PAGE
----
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Updated MDH model shows more scenarios, higher potential COVID-19 death toll

The new model takes more recent data into account, including the effects of the Stay at Home order.

See the latest COVID-19 modeling from the University of Minnesota here.  

Ahead of the governor's announcement on Minnesota's next steps in the response to COVID-19, the state department of health has released updated modeling projections about the virus' spread.

Minnesota Department of Health (MDH) Commissioner Jan Malcolm appeared in a live streamed presentation alongside State Health Economist Stefan Gildemeister at 11 a.m. Wednesday. They presented the latest version of the modeling that is used to help inform decisions by state leaders around the pandemic in Minnesota.

The modeling takes into account different scenarios with different lengths and degrees of social distancing and shelter-in-place restrictions, and then projects ranges of deaths and approximate "peak ICU demand" timelines. MDH has stressed that models are not used to predict exact numbers, but are tools to help them understand which variables are the most important in reducing deaths and delaying the peak of the virus in order to build up hospital capacity.

Gov. Tim Walz first revealed an earlier version of the modeling on April 10. MDH has been promising to release the data publicly once again after they re-run the model with updated information, including the effects of the Stay at Home order that's been in place since March 27.

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The new version of the model incorporated five key changes, according to Gildemeister:

  • Factored in asymptomatic infections and deaths occurring outside the hospital
  • Restricted the ICU demand metric to only ventilated cases, since physicians say that’s what matters most
  • Plugged in newly available U.S. data
  • Incorporated new calibrated parameters like the proportion of 70+ year olds dying in non-hospital settings, and reduction in contacts under stay-at-home restrictions
  • Included real-world Minnesota deaths and hospitalizations through April 25

In general, the new model shows less time to the peak of cases, and some increases in estimates for ICU demand and full-epidemic mortality.

"The general direction we're seeing here is that there's increased mortality by the end of May," Gildemeister said.

Gildemeister said several things factor into the changes:

  • They re-calibrated to include rising Minnesota deaths
  • Mitigation was less effective than expected, with both initial physical distancing (38% instead of the hoped-for 50%) and the stay at home order (59.5%, not 80%)
  • Changes to ICU mortality assumptions and data
Credit: MDH
MDH showed the changes in "scenario 4" in their COVID-19 modeling, between version 2 and version 3 of the model.

A side-by-side of the new and old versions of scenario 4 shows an earlier peak, and a higher mortality rate from those that were previously projected. That is the scenario in which the Stay at Home order would have been lifted on May 8.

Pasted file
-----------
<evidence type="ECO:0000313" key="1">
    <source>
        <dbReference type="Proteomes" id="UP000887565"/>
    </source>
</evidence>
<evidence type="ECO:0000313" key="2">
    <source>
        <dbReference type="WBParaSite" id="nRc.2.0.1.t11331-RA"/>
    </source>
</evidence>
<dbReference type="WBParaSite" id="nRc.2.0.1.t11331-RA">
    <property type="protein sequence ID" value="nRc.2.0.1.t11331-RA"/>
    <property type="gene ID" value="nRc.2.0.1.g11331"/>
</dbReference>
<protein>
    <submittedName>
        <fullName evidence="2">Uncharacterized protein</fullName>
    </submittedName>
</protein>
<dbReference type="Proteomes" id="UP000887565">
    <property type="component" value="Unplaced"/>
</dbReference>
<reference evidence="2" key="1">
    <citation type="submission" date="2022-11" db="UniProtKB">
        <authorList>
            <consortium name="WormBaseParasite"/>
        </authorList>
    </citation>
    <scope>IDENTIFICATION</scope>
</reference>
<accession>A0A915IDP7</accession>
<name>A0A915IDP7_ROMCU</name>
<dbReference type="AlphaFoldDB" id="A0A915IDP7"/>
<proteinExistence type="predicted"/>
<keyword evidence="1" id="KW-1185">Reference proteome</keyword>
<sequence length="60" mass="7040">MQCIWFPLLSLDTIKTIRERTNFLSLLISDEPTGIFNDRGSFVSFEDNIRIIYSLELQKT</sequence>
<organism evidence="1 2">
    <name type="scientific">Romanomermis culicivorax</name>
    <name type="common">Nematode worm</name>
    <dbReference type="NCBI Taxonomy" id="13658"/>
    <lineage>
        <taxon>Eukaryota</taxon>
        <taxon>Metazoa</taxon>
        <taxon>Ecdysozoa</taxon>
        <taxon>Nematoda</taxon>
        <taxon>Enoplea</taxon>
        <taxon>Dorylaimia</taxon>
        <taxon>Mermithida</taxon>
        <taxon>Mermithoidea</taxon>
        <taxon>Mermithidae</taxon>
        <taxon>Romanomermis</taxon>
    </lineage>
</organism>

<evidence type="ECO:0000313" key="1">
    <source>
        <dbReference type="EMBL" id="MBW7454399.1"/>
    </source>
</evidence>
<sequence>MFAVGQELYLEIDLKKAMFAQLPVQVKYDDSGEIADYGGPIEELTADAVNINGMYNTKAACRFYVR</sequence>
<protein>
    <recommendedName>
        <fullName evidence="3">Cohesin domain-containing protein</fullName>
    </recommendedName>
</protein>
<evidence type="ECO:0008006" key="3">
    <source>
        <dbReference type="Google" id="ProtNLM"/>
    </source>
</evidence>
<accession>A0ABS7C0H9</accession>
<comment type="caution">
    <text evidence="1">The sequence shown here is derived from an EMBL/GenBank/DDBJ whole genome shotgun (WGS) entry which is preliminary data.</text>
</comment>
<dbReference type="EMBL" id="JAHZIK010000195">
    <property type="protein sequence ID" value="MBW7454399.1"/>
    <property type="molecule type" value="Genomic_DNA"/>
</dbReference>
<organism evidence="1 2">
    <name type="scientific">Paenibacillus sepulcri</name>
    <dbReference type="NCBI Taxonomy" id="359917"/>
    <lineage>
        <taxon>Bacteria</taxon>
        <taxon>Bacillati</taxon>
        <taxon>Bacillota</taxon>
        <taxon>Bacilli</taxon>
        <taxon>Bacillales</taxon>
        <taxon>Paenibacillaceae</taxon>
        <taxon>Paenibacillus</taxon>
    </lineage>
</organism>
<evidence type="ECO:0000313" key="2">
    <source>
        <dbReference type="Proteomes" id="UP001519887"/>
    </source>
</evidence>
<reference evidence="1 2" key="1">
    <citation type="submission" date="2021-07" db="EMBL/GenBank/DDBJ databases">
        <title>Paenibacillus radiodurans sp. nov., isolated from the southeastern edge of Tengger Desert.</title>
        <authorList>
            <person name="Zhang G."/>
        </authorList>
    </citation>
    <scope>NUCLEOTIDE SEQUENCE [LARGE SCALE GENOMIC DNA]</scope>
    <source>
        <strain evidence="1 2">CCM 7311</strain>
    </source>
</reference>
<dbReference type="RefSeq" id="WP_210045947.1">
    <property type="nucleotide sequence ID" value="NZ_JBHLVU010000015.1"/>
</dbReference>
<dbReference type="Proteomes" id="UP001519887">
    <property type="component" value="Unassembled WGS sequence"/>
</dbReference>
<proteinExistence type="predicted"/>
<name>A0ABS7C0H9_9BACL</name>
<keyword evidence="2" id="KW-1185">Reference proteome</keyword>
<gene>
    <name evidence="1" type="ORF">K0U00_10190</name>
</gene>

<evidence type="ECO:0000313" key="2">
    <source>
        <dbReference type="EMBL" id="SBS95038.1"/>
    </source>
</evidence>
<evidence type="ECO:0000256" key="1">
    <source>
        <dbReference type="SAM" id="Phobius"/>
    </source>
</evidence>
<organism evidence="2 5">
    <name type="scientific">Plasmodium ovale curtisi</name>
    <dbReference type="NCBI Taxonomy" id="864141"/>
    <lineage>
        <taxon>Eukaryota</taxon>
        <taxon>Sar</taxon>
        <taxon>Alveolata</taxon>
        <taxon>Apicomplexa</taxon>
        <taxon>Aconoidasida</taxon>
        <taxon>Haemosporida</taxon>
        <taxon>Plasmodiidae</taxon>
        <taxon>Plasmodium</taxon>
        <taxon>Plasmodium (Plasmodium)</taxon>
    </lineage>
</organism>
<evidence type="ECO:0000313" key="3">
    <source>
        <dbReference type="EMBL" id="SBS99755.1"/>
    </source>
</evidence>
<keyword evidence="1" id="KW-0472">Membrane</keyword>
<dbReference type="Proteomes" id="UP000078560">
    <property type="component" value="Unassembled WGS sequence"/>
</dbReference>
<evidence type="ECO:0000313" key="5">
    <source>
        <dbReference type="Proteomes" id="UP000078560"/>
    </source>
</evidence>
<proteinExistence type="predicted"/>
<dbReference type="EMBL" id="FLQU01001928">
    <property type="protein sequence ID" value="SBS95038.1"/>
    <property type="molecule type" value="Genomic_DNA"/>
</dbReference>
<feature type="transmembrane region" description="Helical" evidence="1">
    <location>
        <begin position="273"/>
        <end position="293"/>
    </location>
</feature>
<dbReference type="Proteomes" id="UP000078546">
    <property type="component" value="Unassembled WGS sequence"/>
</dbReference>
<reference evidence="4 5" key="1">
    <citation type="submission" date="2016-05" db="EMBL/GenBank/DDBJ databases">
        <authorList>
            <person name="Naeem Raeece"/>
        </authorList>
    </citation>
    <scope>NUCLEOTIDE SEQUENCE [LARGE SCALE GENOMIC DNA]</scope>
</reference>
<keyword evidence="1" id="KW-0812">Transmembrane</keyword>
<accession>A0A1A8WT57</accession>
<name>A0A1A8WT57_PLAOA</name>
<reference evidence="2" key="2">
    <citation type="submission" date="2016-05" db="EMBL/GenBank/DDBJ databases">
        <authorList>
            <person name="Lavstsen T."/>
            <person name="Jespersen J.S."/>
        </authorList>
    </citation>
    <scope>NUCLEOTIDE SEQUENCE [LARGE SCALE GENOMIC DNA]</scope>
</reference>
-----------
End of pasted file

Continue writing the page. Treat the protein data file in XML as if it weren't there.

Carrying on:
The new modeling also offers mortality rates through May and for the full pandemic, clearing up some confusion about the disparity between the University of Minnesota model and other national models that only reach through the spring.

The updated model offers scenarios 5 and 6, which assume Stay-at-Home Orders until May 18 and May 31, respectively. Scenario 5 projects a peak on June 29, with a peak ICU demand of 3,397, and a mortality rate of 1,441 through May and 29,030 for the full pandemic.

Scenario 6 shows the peak occurring July 6 with 3,006 ventilators needed, and a mortality rate of 1,388 through May and 28,231 throughout the full pandemic.

Credit: MDH
Scenarios 5 and 6 show COVID-19 projections based on Stay at Home orders going until May 18 or May 31.
Credit: MDH
The University of Minnesota incorporated testing scenarios in its new version of the COVID-19 modeling.

"The real pathway to significantly flattening the curve is long-term mitigation," Gildemeister said, though he clarified that his team is not necessarily recommending that.

The only scenarios that appeared to dramatically reduce peak ICU demand were those that followed CDC guidelines advising states to wait to reopen until they have seen 14 days of declining hospitalizations following the peak. For Minnesota, that point is not projected until Sept. 7.

Gildemeister said pushing out the peak in itself does not lower mortality or ICU demand.

"The question is what are we doing with that extra time?" he asked. Gildemeister said that "just buying time without using it" will not necessarily have an impact on mortality.

Credit: MDH
Projections based on following CDC guidelines about opening up after 14 consecutive days of declining COVID-19 numbers.

Walz will give a live televised address later on Wednesday at 6 p.m., where he is expected to announce what happens next with the Stay at Home order, currently scheduled to expire on Monday. That address will be broadcast live on KARE 11, and streamed on KARE11.com, YouTube and Facebook.

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KARE 11’s coverage of the coronavirus is rooted in Facts, not Fear. Visit kare11.com/coronavirus for comprehensive coverage, find out what you need to know about the Midwest specifically, learn more about the symptoms, and see what companies in Minnesota are hiring. Have a question? Text it to us at 763-797-7215. And get the latest coronavirus updates sent right to your inbox every morning. Subscribe to the KARE 11 Sunrise newsletter here. Help local families in need: www.kare11.com/give11

The state of Minnesota has set up a hotline for general questions about coronavirus at 651-201-3920 or 1-800-657-3903, available 7 a.m. to 7 p.m. There is also a data portal online at mn.gov/covid19.

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